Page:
Wordsworth had a close friend that was also a literary genius in his own unique way. His friends name was Samuel Taylor Coleridge. Coleridge himself was not exempt from worldly issues and matters beyond his control. Coleridge was born on the 21st of October in 1772, in Ottery St Mary, a town in Devon, England. The struggles that Coleridge faced included his father’s death, his childhood illnesses and his strong addiction to opium. While spending time with nature, Coleridge gained an almost spiritual knowledge and his writing reflected his intellect. One of his most popular pieces of writing was titled “The Rime of The Ancient Mariner”, which was “a connection beyond the force of his human responsibilities, whether conventional or personal, either of which can seem arbitrary” (Fischer 183). This poem focuses on a man who has killed an albatross while at sea. An albatross is a large bird that spends most of its time at sea. The main character of the poem, “The Mariner” recalls an old memory and shares it with a wedding guest while they were attending a wedding ceremony. “The Mariner” tells the wedding guest about his sea journey and states “At length did cross an Albatross, Thorough the fog it came; As if it had been a Christian soul, We hailed it in God’s name”, as if the large bird was a sign from God himself (Coleridge Part 1). Later on in the poem “The Mariner” states that “With my cross-bow I shot the ALBATROSS” (Coleridge Part 1). In a sense, “The Mariner” was shooting at a divine spirit of some sort. It is speculated that “He thus may have killed the bird not to radicalize his distance from it, as suggested earlier, but “to silence the bird’s claim upon him” (Fischer 183). According to Coleridge, the albatross represented more than a large bird. The Albatross also stood as a “Christ figure” in the sense of dying because of wrongful actions.
Percy Bysshe Shelley was an interesting figure during the “Romantic Era”, because he did not reach any major fame until after his death. Shelly’s life was surrounded by complications during his adolescent years. Shelly would also find himself confined within an unhealthy marriage after eloping himself with Harriet Westbrook. After Shelley’s passing, several of his poems became popular. One of his most memorable pieces of writing was called “To a Skylark” and in it Shelley “brings the attention of bird and teaches us to enjoy natural attitude of it” (Sofi 82). In this poem, Shelley asks for wisdom from the Skylark by saying “Teach me half the gladness That thy brain must know, such harmonious madness from my lips would flow the world should listen then, as I am listening now” (Shelley 105). Shelly believes that the skylark can bestow enlightenment upon him and teach him about becoming one with nature. Over time “Shelley accepts that natural (fountains, fields, waves, mountains etc.) things are the source of happiness. He feels human beings are beyond the happiness of this bird. If they give up hate, pride, fear and sorrow they will reach the steeps of joy like Skylark” (Sofi 83).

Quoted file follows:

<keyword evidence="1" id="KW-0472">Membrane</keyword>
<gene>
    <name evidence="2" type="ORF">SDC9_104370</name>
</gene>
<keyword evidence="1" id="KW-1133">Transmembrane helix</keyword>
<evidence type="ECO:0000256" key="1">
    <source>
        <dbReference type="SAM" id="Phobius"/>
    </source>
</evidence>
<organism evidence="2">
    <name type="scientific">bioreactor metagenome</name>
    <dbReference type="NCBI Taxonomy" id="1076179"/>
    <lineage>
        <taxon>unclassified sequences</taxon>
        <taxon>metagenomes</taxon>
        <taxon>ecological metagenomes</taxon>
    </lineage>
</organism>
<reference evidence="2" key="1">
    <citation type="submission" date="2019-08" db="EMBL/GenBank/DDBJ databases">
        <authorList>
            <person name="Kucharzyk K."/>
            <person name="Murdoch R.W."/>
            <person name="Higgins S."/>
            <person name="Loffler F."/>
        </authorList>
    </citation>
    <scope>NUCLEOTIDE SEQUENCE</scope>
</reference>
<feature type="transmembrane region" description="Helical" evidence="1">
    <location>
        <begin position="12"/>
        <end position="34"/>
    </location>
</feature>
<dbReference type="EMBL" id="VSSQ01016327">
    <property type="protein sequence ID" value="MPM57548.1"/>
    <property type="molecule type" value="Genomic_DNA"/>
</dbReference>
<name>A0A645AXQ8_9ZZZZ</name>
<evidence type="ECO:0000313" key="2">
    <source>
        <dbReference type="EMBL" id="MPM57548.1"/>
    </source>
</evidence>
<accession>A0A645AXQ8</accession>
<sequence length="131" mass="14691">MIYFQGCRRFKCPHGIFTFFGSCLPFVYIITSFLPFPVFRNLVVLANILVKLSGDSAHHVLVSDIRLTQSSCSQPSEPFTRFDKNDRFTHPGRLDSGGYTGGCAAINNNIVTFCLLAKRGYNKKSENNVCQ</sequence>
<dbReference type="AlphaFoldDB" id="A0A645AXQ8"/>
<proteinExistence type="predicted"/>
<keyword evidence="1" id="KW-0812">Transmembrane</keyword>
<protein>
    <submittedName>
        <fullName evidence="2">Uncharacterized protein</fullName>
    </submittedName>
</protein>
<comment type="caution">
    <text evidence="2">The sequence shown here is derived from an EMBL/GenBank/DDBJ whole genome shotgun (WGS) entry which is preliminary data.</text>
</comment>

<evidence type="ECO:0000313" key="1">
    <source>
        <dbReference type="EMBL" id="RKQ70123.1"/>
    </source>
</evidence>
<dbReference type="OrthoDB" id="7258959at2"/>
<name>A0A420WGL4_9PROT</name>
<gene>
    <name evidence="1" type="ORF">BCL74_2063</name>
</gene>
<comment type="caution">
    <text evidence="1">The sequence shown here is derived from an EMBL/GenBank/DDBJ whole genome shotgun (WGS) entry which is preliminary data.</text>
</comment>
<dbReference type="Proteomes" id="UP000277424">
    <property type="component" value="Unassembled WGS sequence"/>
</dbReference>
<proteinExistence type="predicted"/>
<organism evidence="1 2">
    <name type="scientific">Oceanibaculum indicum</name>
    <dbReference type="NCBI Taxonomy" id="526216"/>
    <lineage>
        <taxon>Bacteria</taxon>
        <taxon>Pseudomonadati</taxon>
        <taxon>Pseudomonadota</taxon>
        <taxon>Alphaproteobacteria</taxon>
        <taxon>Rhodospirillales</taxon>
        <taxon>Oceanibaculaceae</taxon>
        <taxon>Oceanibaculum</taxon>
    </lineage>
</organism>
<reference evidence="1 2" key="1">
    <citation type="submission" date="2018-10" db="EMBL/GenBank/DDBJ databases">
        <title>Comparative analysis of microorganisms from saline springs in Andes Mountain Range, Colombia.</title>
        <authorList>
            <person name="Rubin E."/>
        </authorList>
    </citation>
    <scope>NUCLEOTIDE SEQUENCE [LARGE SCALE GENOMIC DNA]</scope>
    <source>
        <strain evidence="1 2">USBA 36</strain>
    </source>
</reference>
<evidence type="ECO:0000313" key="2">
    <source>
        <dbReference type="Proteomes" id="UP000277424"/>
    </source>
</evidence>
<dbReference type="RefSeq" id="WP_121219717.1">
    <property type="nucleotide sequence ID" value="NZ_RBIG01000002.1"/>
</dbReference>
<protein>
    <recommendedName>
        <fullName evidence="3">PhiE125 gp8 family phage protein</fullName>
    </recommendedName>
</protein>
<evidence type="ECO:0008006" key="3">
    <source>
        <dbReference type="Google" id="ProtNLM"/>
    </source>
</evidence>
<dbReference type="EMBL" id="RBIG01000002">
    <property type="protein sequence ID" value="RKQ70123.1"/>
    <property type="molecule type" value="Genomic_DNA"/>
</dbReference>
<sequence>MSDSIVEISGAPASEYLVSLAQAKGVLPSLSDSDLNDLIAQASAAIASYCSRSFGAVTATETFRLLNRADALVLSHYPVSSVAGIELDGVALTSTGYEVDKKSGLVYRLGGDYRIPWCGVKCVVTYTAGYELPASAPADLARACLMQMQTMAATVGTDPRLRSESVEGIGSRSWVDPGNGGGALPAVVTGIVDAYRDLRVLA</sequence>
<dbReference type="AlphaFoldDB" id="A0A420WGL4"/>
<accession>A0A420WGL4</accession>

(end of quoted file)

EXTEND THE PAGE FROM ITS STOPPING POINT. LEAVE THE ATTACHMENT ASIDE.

John Keats was one of the main figure heads for the second wave of the “Romantic Era”. Keats’ work was published only a few years before his death. However, Keats died at the young age of twenty-five. Keats was “well-loved by all poets, especia1ly by those of his own era, and has been termed “the bard of beauty” (Wanless 20). One of the most popular poems that Keats wrote is named “Ode to a Nightingale”. In it, he mentions his incredible drowsiness when he states “My heart aches, and a drowsy numbness pains. My sense, as though of hemlock I had drunk, Or emptied some dull opiate to the drains” (Keats 1). Keats later goes on and speaks of happiness by saying “Tis not through envy of thy happy lot, But being too happy in thine happiness,— That thou, light-winged Dryad of the trees In some melodious plot” (Keats 5). Keats exclaims that he is extremely overjoyed for the happiness of the nightingale and he would also like to understand why the nightingale is so happy. The peculiar thing about Keats “was alert to the least little sight or sound in; nature, so much so that with the help of his wonderful imagery, his reader’s senses are awakened just as his were and we have before us a glorious world that some of us have never seen or heard or smelt before” (Wanless 20). Keats understood that birds also possessed these senses of enlightenment.
The poets of the “Romantic Era” deeply understood the symbolic importance of birds and what they represented in nature. The “Romantics” and their love for birds can even be seen at a scientific level “with the use of “pleasure” in poems by Wordsworth, Coleridge, Shelley, and Keats. This link between the poetic and the scientific in Romantic natural history also reveals aspects of our current cultural sense of the interrelatedness of human and nonhuman nature” (Bartram 1). Susan Wolfson once said that “in theory and practice, Romanticism addressed, debated, tested, and contested fundamental questions about what is at stake in poetic forming of language” (Wolfson 1). That statement goes on to say that “The Romantic Poets” can completely grasp the concept of freedom and so much more. During the “Romantic Era”, poets use birds as inspiration and for a symbol for freedom and nature. Each poet understood that birds represent liberty, but each poet searched for liberty in their own unique fashion. It can be an albatross, a nightingale, cuckoo or even a skylark. Each of these birds has the ability to spread their wings and soar towards freedom.